The British government is warning there could be lines of up to 7,000 trucks waiting to cross the English Channel into France immediately after the Brexit transition period expires at the end of this year.
Michael Gove, the minister in charge of Brexit preparations, described that situation as a worst-case scenario in a letter sent to logistics firms, estimating that between 30% and 50% of trucks hoping to cross the busy trade route may not be ready for new paperwork and regulations that will come into effect Jan. 1.
“This could lead to maximum queues of 7,000 port-bound trucks in Kent and associated maximum delays of up to two days,” the document said, according to the Associated Press.
And the delays could last at least three months until companies get used to the new systems and requirements, the letter adds.
The U.K. withdrew from the European Union’s political institutions on Jan. 31 but remains in a tariff-free transition period until the end of the year while negotiators try to work out a future trade relationship.
Even with a deal, Britain will be leaving the bloc’s single market and customs union, meaning some new checks and trade barriers. Without a deal there will be much greater disruption, with the U.K. and the E.U. having to slap tariffs on each others’ goods, the Associated Press reports.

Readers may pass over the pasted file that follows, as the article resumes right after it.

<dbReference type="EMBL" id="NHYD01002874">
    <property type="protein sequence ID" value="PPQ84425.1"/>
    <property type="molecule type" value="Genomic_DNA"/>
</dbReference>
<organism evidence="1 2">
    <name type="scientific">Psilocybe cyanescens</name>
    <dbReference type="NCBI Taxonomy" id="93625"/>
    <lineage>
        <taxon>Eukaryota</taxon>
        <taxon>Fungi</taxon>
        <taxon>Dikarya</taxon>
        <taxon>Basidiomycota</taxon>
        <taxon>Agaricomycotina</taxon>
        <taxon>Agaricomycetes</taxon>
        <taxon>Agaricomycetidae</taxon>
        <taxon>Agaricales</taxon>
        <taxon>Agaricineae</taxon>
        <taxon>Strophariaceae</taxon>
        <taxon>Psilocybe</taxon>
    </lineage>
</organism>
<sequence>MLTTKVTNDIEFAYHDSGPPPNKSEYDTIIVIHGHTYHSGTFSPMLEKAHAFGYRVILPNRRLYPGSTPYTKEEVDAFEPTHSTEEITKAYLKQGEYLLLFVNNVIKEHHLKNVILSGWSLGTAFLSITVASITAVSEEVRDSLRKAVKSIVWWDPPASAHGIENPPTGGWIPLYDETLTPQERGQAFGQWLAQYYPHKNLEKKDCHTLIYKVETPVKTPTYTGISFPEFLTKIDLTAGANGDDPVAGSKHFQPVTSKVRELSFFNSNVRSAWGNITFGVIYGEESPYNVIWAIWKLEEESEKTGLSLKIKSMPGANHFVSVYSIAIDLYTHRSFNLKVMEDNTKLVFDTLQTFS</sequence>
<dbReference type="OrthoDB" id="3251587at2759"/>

Haulage and logistics companies have accused the British government of being unprepared for the changes coming in just over three months. The government’s Smart Freight system, designed to reduce the risk of cargo delays, will still be in a testing phase in January, while work to recruit and train 50,000 new customs workers is not finished.
“We’ve been consistently warning the government that there will be delays at ports, but they’re just not engaging with industry on coming up with solutions,” Road Haulage Association chief executive Richard Burnett said.
The E.U. and the U.K. say a deal must be struck by October so it can be approved and ratified before Jan. 1. But negotiators remain at loggerheads on key issues, especially European fishing boats’ access to U.K. waters and competition rules for businesses.
Chief E.U. negotiator Michel Barnier is due to hold talks with his British counterpart, David Frost, in London Wednesday ahead of a ninth formal round of negotiations next week.
The Associated Press contributed to this report.